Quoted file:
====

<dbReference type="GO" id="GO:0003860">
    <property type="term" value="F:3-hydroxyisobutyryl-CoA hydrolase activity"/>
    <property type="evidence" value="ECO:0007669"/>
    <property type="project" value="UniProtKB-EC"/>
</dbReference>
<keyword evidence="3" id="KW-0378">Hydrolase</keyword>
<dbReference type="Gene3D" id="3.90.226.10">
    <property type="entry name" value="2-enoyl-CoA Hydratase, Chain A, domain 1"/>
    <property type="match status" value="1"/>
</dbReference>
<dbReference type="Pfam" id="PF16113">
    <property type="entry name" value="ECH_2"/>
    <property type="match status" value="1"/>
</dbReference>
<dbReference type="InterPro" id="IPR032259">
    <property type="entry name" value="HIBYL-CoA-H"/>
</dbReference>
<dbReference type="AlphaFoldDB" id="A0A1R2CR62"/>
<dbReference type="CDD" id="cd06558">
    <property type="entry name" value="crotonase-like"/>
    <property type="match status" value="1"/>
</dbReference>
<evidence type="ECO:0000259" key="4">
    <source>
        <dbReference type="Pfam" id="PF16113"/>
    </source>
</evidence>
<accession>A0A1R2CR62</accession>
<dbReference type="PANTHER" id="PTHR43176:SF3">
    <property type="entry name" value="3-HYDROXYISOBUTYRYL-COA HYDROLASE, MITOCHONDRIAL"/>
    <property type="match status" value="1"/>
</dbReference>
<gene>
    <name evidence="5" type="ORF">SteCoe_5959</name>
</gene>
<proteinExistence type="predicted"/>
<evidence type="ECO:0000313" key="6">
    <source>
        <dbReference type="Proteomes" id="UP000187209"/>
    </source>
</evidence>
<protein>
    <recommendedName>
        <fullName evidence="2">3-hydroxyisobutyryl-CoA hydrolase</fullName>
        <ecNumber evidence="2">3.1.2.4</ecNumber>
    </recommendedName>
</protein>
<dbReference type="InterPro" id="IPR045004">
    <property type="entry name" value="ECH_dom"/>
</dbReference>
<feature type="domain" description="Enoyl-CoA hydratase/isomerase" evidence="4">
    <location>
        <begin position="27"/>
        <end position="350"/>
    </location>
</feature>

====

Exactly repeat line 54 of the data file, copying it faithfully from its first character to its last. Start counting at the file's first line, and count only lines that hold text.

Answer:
        <end position="350"/>